At technology tradeshows, you can see first-hand the amazing innovations that enable creativity, maximize efficiency and give people a world of knowledge at our fingertips. Today, many tech products are marketed to women as a way to give us back what we crave most — time. That’s a good thing, but there is a much more pressing question about women and technology: how to get more women involved in STEM fields to build the great tech products of tomorrow.
Women represent about one-half of the U.S. workforce but just one-quarter of STEM jobs. By 2020, there will be 1.4 million computing-related job openings — women are on track to fill only 3 percent of these openings. We can and should do better.
One way to get there is to promote deserving women to leadership positions. A study by the Anita Borg Institute found that Fortune 500 companies with at least three women directors have higher returns on sales. We are smart, creative, think outside of the box and bring tremendous value to the workforce. Although some technology associations have membership that is majority female, it isn’t the norm. And all too often, women aren’t seen in senior management positions.
We also need to encourage more young women to study computer science and related fields. There are many technology organizations out there designed to boost STEM education, such as Girls Who Code, which strives to close the gender gap in technology by teaching middle-and-high-school-aged girls how to code.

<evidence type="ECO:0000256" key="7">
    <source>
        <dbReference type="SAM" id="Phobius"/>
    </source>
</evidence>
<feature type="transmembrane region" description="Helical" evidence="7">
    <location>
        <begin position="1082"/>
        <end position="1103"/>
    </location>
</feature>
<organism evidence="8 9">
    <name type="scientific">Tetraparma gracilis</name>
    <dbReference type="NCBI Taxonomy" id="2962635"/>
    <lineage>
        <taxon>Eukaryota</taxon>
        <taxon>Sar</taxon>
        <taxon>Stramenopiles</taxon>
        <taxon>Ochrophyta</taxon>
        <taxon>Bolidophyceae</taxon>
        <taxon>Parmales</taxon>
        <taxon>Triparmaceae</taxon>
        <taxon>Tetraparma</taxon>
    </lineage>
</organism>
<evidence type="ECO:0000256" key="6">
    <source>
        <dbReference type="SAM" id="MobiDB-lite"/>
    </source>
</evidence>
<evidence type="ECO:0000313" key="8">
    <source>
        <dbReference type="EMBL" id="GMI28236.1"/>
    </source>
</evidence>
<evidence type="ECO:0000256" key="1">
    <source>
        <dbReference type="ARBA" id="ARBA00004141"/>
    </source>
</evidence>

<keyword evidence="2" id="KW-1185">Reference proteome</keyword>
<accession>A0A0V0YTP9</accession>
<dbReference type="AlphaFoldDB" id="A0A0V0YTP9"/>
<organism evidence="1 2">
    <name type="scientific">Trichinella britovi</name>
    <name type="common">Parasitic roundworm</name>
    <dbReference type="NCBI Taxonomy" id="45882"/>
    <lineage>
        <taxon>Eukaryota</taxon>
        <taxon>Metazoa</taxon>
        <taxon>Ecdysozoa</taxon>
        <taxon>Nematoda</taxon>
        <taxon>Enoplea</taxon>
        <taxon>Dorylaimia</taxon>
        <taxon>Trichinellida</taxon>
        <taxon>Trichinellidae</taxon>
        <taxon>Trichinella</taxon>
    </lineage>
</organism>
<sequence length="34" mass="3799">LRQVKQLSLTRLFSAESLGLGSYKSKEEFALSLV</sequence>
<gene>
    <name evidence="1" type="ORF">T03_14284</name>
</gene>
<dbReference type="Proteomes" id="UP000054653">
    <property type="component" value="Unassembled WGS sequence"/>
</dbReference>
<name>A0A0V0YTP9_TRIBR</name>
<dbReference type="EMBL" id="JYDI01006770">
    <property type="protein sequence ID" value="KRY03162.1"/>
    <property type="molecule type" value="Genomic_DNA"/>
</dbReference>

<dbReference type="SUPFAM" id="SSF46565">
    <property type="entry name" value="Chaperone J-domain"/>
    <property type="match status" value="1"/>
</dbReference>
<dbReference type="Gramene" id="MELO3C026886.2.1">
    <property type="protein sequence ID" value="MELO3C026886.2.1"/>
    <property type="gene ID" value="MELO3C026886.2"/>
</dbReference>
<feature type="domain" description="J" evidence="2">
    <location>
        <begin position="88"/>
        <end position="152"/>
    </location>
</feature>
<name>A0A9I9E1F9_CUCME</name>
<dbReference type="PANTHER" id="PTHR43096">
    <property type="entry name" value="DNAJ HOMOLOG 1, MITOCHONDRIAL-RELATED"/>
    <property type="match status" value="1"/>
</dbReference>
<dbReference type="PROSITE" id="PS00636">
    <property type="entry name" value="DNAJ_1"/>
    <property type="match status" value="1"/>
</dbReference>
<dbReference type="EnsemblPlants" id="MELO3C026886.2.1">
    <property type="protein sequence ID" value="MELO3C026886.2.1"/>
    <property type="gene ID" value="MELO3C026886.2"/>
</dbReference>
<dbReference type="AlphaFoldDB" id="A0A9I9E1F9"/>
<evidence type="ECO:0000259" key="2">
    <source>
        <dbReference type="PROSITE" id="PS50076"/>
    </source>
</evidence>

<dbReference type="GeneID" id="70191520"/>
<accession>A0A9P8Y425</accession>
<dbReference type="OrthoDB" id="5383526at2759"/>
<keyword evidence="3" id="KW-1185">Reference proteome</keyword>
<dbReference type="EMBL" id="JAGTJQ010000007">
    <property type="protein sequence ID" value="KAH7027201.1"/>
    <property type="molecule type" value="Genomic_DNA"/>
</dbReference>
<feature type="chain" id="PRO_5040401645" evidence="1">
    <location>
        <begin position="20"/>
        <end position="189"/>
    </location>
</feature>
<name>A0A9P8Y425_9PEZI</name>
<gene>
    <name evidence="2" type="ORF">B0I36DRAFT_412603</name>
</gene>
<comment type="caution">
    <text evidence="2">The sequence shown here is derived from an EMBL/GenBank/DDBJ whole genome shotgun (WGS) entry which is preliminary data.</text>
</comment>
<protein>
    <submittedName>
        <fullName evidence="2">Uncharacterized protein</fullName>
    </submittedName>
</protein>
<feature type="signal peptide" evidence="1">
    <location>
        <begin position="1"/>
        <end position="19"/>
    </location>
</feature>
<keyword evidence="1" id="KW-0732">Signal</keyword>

Technology tradeshows gather industry leaders from around the world to see the future, connect, do business and grow the tech economy. They get the chance to witness the diversity of products and also the diversity of people involved in making these amazing innovations. The hope is that through these types of connections, we can inspire women and build workplaces that better reflect the true value of our diversity.
Karen Chupka, Senior Vice President, CES and Corporate Business Strategy, CTA, [email protected]